If not Benoit, then where was Jose Veras, the former closer? And why wait until the bases are loaded with a left handed hitter coming up to put Porcello in the game? Porcello has some of the worst numbers on the team vs left handed hitters.
Leyland has a tough job, armed with half a bullpen and an insatiable desire to go for the perfect match up with each hitter, but he’s got to make better use of what he does have. Saturday’s game was lost without using the best available relievers because he was waiting for a more narrowly defined situation to use them.
5. Don’t let Cespedes beat you. Yoenis Cespedes is the hottest hitter in the Oakland lineup over the first two games. He provided all the offense on Friday with a two run homer off Scherzer on a low fastball. He also tripled in that game, and returned to get two hits including a lead off double in the ninth inning to start the rally and score the winning run. Again, he hit a pitch over the plate below the belt from Alburquerque.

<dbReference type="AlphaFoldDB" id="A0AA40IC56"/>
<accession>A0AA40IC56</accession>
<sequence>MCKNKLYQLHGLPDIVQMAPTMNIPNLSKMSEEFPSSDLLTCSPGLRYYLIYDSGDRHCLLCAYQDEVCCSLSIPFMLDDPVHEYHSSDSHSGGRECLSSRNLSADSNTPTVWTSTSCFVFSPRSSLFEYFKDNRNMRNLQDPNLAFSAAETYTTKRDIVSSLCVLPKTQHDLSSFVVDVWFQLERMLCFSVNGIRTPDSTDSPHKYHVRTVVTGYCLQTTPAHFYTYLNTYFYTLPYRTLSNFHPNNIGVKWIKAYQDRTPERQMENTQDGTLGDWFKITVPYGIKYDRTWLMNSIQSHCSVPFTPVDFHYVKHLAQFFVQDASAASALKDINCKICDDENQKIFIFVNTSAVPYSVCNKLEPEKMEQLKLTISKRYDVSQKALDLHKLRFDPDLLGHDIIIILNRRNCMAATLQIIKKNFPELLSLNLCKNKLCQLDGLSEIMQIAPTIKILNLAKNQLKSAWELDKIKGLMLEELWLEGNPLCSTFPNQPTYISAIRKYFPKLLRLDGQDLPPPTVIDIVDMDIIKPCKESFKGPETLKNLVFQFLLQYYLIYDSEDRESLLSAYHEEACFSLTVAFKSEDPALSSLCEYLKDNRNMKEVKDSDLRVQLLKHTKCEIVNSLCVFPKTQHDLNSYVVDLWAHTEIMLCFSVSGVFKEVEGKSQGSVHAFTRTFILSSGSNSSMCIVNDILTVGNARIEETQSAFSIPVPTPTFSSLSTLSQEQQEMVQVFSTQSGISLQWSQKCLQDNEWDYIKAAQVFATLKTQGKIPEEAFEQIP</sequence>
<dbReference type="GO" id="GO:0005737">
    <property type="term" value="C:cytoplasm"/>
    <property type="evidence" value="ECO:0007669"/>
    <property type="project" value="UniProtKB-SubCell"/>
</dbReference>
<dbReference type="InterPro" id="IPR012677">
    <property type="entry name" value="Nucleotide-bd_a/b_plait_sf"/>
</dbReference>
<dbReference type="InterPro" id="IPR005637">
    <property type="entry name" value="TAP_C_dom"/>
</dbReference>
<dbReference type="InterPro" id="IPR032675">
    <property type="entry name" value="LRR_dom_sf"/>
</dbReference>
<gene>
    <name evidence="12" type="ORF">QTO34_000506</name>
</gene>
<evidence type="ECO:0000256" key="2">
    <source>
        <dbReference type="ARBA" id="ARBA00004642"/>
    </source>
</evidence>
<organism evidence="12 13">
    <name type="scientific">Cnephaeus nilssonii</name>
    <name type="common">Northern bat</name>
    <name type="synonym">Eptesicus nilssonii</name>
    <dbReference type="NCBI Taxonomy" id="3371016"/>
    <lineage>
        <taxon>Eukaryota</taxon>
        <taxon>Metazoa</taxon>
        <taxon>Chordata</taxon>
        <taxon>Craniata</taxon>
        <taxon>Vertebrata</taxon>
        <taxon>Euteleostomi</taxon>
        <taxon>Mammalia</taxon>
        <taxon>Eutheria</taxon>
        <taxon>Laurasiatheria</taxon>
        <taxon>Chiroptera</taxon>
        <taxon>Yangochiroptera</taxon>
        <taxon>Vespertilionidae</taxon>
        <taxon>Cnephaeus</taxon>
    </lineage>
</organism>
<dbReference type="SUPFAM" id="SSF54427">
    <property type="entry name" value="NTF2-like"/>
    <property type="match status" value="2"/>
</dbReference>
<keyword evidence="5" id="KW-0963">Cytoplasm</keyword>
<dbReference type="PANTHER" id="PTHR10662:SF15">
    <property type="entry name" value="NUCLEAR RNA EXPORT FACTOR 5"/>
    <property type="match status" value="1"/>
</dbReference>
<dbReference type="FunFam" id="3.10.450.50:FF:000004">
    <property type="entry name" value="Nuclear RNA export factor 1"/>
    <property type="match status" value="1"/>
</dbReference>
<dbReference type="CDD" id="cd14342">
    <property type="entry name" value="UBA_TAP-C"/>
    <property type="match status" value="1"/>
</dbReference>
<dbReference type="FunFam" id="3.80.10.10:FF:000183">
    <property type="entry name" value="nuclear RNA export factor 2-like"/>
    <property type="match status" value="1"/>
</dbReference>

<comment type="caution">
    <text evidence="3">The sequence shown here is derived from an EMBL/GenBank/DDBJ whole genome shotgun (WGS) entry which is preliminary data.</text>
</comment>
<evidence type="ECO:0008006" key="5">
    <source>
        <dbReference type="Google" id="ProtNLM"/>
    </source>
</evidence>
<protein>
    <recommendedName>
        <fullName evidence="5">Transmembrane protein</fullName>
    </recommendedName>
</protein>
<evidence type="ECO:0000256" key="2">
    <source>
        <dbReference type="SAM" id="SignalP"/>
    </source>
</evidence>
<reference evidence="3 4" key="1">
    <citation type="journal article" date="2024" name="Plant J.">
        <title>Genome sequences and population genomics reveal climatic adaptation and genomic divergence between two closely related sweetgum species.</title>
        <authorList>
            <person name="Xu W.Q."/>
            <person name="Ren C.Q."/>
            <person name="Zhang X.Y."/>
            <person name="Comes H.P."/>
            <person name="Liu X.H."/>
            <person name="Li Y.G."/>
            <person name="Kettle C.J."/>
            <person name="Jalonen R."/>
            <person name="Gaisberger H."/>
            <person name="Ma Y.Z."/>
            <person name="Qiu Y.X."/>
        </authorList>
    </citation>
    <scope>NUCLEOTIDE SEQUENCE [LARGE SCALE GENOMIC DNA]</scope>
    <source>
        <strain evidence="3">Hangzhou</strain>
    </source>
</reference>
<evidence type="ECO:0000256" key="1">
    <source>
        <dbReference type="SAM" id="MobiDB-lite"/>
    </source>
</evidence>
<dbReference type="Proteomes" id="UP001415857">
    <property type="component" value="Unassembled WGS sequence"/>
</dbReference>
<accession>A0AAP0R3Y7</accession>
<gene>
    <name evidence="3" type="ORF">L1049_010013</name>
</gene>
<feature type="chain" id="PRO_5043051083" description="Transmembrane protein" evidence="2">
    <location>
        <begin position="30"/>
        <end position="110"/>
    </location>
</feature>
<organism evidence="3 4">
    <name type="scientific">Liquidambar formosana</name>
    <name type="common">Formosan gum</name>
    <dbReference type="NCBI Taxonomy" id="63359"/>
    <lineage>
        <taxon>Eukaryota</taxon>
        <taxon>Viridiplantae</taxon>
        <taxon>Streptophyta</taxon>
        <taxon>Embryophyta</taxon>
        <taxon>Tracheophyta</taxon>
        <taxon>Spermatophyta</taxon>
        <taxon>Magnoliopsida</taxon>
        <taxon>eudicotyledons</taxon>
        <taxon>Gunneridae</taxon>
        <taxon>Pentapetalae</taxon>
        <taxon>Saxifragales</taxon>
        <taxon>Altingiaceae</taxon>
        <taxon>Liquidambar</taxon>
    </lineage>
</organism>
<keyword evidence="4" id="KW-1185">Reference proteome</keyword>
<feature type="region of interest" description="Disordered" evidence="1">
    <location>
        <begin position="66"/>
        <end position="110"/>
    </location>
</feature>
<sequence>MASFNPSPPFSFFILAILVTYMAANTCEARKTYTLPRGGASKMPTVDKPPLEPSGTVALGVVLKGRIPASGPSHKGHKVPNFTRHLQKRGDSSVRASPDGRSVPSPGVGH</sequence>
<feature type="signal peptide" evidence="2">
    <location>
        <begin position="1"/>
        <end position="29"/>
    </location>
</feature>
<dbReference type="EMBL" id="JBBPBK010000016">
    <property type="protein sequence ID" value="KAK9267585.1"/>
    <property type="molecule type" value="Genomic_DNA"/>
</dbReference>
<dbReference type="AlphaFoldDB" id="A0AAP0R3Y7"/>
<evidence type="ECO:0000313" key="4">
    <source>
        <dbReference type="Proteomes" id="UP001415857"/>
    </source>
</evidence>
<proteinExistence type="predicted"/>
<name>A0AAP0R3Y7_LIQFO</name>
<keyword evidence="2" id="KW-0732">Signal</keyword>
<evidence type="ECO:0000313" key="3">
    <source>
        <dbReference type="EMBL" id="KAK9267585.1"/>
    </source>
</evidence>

Cespedes does not do nearly as well on the high heaters and he will chase breaking pitches off the plate when he’s been set up. Tiger pitchers have done a magnificent job of keeping the Oakland offense in check, with the exception of Cespedes. He hasn’t been this good all season, so let’s not give him fat, happy pitches to kill us with.
All this being said, the Tigers are alive and well, despite the lack of offense and despite missing half a bullpen. Their amazing starting pitching has kept them in both games, with two more ACES lined up. They need to make use of what they have on the roster to give these guys some run support, and they need to use the good relief pitchers they do have for as long as they can.